Now, if it were true that guys emphatically don’t care what their gun looks like, then you would expect that a guy would be just as happy to carry a gun that looks like this:

an AR-15 assault rifle painted pink

… as he would a gun that looks like this:

an black AR-15 assault rifle

I encourage you to give any gun-loving male that you happen to know the choice between the two, and see whether he is really indifferent to how his gun looks.

Most men actually have very strong preferences respecting fashion, appearance, color, and so on. Male society enforces these preferences as prevailing norms for masculinity, vigorously and often violently. Anyone who pays a few second’s worth of attention to branding in pop culture can find this out, if he or she did not already know it. But because men and their preferences are treated as the default case, especially when it comes to echt-male pursuits such as shooting, these strong preferences are rendered invisible, whereas women’s are marked out for special observation and remark. This has the further effect of allowing men to pose as especially pragmatic, as if they are coolly unconcerned with pursuits and preferences that they characterize as both feminine and frivolous. Even though, in fact, they have similar pursuits and similar preferences with which they are no less concerned.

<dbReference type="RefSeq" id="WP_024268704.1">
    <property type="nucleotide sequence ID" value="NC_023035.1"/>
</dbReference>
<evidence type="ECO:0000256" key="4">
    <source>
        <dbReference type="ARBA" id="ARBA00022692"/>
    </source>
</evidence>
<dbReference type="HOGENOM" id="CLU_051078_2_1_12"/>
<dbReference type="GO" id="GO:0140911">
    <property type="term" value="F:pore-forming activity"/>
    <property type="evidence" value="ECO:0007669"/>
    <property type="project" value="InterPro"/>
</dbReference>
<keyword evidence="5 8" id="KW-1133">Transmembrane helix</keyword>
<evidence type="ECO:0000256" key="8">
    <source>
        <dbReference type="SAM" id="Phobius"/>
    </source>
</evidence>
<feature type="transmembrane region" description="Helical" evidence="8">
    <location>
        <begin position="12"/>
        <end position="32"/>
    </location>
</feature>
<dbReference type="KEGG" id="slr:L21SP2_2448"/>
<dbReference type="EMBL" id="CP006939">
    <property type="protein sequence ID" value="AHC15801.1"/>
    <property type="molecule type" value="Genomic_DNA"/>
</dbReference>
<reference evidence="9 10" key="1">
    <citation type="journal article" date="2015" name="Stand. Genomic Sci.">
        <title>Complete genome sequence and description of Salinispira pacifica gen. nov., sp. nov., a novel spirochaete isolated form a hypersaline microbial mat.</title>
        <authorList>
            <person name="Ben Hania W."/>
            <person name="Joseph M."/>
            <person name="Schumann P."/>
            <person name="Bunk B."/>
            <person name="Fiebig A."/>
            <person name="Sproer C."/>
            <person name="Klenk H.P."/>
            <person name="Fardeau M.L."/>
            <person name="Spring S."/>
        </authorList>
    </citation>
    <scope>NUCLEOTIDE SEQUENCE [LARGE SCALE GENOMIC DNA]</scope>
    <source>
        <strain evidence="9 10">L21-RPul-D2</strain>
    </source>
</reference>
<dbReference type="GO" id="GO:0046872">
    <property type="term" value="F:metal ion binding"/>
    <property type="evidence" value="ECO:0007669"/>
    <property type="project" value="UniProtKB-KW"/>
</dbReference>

War and manhood

(Links via Dulce Et Decorum Est 2006-07-31 and comments on Tennessee Guerrilla Women 2006-07-30.)

Here is a view of war and manhood from the bottom of the ranks.

I came over here because I wanted to kill people.

Over a mess-tent dinner of turkey cutlets, the bony-faced 21-year-old private from West Texas looked right at me as he talked about killing Iraqis with casual indifference. It was February, and we were at his small patrol base about 20 miles south of Baghdad. The truth is, it wasn’t all I thought it was cracked up to be. I mean, I thought killing somebody would be this life-changing experience. And then I did it, and I was like, All right, whatever.

He shrugged.

I shot a guy who wouldn’t stop when we were out at a traffic checkpoint and it was like nothing, he went on. Over here, killing people is like squashing an ant. I mean, you kill somebody and it’s like All right, let’s go get some pizza.

At the time, the soldier’s matter-of-fact manner struck me chiefly as a rare example of honesty. I was on a nine-month assignment as an embedded reporter in Iraq, spending much of my time with grunts like him — mostly young (and immature) small-town kids who sign up for a job as killers, lured by some gut-level desire for excitement and adventure. This was not the first group I had run into that was full of young men who shared a dark sense of humor and were clearly desensitized to death. I thought this soldier was just one of the exceptions who wasn’t afraid to say what he really thought, a frank and reflective kid, a sort of Holden Caulfield in a war zone.

But the private was Steven D. Green.

— Andrew Tilghman, Washington Post (2006-07-30, B01): I came over here because I wanted to kill people.